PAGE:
Join Lucy, Benjamin, and Bear on math adventures!
The Little Elephants’ Big Adventures series teaches early childhood math with fun adventures filled with mathematical words. Parents can expand the learning with questions to spark conversations. The books are a collaboration of the Purdue Early Achievement Research Labs with illustrator Matt Dye.
Books in the series
Too Many Pillows
Benjamin is worried he’ll forget something for their camping trip. He has so many things in his backpack that – CRASH – he falls down! They’ll have to work together to lighten both his pack and his worries in this picture book about facing your fears that teaches the early math concepts of more, many, most, and a lot.
Just Enough Eggs
Hooray! It’s Bear’s birthday. But when Lucy’s cake falls flat the party will be a flop unless Benjamin, Lucy, and Bear can bake a just-right cake in this book about perseverance that teaches the early math concepts of same, similar, different, and enough.
Picnic With Some Peanuts
Uh-oh, where’s Bear? In this new math adventure story, Benjamin and Lucy must solve the mystery to save their picnic and their pal in this picture book about problem-solving that teaches the early math concepts of few, fewer, less, and a little bit.
The Research Behind the Little Elephants' series
The Little Elephants series was the brain child of the Purdue Early Achievement Research Labs. Their research found that preschool children learned a significant amount of math when it was part of a story.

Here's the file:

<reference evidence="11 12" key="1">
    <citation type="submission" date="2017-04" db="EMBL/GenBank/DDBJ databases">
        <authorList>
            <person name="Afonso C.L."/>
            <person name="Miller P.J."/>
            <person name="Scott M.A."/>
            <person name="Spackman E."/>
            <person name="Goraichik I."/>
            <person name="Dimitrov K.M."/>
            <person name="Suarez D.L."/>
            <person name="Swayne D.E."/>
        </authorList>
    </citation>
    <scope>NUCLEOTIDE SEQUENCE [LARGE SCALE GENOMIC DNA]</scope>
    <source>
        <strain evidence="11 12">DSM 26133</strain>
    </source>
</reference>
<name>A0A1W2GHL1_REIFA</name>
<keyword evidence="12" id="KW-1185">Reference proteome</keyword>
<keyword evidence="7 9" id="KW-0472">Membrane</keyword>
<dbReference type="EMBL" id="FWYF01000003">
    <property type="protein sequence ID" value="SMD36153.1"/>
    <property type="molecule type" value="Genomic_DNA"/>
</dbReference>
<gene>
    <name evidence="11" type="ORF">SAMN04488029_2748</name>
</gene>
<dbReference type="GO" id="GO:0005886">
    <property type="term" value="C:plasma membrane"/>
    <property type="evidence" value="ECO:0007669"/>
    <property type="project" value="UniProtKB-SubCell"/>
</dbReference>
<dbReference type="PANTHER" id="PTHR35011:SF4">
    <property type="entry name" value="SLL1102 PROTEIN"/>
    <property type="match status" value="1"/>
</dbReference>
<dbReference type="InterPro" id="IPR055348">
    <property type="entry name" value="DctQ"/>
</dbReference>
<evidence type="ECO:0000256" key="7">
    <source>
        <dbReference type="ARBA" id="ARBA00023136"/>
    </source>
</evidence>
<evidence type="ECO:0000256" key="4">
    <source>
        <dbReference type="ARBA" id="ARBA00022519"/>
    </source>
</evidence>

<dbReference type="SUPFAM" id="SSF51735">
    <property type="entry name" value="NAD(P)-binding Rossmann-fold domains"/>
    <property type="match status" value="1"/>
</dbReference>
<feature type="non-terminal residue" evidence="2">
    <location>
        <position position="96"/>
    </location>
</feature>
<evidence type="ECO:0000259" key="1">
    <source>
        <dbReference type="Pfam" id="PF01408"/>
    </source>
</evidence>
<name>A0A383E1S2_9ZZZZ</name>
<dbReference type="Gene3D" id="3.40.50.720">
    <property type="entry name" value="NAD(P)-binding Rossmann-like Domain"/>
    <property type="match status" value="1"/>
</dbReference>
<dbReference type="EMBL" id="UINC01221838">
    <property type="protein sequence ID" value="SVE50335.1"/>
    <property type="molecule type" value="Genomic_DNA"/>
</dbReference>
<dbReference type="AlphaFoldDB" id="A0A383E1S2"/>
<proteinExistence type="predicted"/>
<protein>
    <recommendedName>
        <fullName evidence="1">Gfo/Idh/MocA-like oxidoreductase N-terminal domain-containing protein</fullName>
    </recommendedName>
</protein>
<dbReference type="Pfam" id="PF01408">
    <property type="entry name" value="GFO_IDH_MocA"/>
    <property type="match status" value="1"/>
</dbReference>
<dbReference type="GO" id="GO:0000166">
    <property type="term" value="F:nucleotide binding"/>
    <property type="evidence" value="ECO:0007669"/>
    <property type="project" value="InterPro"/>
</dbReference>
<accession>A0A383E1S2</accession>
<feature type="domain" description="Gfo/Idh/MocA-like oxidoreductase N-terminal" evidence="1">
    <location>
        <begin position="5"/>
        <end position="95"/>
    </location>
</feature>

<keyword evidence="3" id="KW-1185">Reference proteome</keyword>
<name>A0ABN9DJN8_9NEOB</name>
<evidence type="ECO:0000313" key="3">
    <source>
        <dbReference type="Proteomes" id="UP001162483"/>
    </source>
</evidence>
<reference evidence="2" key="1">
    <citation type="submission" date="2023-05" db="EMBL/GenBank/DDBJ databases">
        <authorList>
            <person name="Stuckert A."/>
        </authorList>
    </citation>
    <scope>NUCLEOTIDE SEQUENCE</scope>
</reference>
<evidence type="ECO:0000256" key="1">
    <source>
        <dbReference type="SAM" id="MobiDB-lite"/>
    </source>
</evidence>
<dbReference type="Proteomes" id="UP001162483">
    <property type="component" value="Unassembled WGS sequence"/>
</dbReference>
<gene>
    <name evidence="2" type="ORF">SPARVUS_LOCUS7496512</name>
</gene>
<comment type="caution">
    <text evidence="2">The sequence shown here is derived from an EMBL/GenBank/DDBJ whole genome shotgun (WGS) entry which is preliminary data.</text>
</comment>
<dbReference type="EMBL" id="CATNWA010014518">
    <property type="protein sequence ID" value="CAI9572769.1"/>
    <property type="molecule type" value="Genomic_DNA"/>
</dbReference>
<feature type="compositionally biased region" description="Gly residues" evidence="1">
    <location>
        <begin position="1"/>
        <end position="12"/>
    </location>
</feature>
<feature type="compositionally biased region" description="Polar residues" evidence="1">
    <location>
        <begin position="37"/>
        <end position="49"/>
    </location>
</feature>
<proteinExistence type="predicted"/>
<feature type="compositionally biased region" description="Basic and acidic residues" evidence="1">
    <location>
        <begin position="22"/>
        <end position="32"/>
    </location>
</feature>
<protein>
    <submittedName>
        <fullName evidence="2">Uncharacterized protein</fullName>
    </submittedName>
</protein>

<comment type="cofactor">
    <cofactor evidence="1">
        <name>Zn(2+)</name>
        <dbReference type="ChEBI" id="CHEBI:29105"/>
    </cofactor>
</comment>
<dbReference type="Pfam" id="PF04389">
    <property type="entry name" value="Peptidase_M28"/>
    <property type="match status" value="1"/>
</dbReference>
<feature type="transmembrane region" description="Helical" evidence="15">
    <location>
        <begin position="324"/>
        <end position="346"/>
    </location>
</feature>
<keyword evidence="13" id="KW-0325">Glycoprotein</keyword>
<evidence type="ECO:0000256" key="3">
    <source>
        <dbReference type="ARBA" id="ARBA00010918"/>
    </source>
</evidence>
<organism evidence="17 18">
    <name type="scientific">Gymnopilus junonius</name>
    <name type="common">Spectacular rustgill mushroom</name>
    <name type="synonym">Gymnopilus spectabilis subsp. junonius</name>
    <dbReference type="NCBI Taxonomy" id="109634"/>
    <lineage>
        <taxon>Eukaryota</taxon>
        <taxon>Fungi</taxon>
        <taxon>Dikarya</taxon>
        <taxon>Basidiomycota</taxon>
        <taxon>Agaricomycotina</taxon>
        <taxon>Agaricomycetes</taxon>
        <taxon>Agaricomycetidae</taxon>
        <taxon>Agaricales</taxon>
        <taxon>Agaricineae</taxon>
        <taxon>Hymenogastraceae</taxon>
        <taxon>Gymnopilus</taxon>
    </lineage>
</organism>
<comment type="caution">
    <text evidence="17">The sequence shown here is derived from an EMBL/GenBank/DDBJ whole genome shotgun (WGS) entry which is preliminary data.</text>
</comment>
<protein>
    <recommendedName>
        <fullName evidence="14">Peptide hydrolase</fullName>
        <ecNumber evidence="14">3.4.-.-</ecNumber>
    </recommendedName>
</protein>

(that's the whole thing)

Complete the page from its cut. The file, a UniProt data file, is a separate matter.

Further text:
“We found that when children were read stories with age-appropriate mathematical language and pictures, and then discussed these specific concepts in small groups, they scored higher on math tests for not just these specific words, but also math skills that were not covered in the books.” – Dr. David Purpura, Purdue University
Just one problem – few books included math in the way that their research showed worked best.
The Little Elephants’ Big Adventures series fills that need – engaging books that seamlessly integrate early childhood math content. The books were produced as a collaboration of the Purdue team; the author, Angela Isaacs; and the illustrator, Matt Dye.
Alongside the stories, each page includes questions that parents can use to start conversations as they read. Research shows that discussing books as you read increased kids’ learning and comprehension (a method called dialogic reading.) These questions make it easy for parents to have those kinds of discussions with their kids.